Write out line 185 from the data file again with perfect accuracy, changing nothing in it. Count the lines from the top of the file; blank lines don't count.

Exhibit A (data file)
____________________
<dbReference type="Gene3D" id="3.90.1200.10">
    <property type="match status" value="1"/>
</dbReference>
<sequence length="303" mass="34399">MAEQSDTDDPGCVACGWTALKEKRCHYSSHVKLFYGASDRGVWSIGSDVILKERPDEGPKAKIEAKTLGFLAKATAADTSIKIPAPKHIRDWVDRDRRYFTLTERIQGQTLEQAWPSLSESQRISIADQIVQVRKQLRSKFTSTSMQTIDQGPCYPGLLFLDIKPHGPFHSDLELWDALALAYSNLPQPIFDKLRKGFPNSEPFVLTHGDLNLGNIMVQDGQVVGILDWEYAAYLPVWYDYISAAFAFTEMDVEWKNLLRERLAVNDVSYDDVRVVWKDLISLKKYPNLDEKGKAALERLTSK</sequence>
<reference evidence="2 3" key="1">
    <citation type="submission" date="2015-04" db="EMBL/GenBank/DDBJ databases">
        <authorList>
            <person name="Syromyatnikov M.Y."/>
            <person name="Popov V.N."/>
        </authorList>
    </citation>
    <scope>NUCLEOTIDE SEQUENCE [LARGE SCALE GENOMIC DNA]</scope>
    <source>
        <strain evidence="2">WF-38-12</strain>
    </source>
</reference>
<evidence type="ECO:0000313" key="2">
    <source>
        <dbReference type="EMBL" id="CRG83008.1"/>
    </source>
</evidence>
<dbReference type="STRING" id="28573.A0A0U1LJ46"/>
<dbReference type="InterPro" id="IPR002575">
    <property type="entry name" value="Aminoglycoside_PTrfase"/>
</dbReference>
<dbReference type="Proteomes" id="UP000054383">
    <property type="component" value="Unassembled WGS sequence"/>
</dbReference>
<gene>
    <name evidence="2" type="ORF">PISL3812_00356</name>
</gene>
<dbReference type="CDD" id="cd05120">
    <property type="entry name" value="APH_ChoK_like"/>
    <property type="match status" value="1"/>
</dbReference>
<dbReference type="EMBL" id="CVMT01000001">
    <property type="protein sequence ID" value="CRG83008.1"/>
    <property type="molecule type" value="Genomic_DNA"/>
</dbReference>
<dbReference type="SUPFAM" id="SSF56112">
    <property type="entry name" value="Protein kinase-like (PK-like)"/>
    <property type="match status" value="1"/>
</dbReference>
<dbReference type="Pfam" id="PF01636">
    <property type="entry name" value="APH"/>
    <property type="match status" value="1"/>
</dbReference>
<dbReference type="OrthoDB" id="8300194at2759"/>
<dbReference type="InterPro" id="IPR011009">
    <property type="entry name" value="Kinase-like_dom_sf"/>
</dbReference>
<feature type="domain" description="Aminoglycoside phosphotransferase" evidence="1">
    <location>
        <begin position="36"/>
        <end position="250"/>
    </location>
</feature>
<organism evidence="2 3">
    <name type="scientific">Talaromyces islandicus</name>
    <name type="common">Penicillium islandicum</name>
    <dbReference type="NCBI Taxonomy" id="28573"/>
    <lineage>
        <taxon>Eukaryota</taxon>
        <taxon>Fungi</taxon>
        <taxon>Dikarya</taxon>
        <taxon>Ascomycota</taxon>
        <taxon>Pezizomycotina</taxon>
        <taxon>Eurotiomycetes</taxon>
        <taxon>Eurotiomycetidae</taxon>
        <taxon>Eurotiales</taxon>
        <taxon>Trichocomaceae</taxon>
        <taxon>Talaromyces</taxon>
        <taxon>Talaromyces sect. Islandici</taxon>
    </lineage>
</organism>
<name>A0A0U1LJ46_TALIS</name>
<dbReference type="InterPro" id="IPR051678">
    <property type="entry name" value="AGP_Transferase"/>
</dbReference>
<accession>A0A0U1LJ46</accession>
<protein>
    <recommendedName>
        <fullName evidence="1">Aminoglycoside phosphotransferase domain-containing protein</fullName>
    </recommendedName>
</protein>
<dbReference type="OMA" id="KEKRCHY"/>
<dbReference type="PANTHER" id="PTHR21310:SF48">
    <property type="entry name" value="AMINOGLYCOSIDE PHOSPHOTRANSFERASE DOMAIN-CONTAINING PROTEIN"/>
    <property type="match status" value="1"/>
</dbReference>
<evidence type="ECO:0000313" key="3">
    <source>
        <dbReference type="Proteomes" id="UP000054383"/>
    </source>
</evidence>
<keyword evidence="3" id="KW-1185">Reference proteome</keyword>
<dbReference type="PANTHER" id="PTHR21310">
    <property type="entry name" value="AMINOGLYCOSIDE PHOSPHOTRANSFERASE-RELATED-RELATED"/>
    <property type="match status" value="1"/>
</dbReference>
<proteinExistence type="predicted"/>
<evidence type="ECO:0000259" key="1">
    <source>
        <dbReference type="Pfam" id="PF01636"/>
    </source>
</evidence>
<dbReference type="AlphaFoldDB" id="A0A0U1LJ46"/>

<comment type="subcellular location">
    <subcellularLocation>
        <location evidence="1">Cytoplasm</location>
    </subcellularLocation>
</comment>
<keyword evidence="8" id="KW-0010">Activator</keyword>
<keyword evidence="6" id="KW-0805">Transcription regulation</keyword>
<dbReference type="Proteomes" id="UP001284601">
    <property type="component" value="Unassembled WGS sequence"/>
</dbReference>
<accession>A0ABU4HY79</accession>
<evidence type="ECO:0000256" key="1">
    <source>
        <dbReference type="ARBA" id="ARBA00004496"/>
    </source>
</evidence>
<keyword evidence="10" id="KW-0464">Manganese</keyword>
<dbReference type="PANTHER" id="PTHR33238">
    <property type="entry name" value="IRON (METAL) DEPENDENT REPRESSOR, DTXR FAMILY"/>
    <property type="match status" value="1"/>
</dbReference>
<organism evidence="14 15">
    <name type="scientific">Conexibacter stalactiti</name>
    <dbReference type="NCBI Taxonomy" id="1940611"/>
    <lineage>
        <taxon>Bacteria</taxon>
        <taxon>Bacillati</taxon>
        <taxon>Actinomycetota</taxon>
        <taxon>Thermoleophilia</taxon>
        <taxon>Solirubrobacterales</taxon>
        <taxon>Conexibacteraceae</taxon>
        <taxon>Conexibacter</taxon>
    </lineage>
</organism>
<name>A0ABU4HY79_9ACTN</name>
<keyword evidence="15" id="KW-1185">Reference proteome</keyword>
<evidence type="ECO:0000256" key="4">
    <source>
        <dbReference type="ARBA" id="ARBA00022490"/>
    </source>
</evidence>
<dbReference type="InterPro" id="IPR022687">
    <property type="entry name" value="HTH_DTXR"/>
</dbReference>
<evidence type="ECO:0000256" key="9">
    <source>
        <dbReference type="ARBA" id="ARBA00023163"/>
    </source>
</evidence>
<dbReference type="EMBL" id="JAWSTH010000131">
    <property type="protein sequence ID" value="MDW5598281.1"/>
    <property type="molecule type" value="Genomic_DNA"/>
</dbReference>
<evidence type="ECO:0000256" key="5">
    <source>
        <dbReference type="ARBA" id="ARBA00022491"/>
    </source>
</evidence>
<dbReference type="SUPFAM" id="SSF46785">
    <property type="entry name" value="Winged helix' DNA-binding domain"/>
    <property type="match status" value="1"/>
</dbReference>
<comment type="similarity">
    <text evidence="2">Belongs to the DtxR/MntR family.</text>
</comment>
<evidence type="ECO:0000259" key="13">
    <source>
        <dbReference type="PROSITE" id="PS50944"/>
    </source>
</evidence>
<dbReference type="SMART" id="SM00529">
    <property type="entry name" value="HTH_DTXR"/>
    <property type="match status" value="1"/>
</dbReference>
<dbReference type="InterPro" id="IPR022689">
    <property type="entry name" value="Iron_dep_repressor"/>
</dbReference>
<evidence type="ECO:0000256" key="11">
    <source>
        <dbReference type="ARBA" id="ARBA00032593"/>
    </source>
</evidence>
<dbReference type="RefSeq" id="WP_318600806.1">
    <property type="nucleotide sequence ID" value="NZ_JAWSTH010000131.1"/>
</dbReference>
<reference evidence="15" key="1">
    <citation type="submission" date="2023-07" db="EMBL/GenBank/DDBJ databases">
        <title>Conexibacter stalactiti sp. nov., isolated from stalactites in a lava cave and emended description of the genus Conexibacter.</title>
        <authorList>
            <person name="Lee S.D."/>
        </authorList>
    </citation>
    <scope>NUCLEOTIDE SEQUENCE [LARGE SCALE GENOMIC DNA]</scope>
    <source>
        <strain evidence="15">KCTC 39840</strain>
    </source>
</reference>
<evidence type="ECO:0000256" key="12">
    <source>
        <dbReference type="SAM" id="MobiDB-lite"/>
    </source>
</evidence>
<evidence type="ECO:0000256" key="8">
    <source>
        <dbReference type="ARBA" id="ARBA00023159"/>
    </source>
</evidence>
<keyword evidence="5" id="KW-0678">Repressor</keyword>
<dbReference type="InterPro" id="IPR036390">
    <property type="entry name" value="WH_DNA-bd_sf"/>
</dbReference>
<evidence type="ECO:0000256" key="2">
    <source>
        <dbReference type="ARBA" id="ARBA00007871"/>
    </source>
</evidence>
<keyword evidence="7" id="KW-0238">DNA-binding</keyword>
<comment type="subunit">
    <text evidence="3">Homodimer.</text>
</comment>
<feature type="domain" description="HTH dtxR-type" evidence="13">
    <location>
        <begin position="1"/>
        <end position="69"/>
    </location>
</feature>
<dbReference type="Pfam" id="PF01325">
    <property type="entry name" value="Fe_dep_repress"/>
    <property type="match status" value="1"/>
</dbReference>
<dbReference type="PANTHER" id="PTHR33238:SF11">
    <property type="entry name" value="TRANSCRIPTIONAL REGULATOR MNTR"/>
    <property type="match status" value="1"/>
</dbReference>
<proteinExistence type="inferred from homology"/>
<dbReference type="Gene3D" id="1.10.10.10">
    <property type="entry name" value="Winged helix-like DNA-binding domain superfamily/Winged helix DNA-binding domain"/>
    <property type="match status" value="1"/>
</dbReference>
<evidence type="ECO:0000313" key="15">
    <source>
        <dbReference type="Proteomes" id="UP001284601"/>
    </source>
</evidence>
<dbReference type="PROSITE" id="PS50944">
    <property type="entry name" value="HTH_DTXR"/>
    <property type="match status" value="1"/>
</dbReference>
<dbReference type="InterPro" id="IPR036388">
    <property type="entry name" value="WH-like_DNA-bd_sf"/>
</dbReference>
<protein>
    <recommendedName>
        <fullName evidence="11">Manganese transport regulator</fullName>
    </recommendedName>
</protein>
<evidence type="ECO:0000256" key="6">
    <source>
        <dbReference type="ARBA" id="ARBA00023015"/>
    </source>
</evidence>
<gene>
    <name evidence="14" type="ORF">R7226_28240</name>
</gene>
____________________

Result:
<evidence type="ECO:0000256" key="11">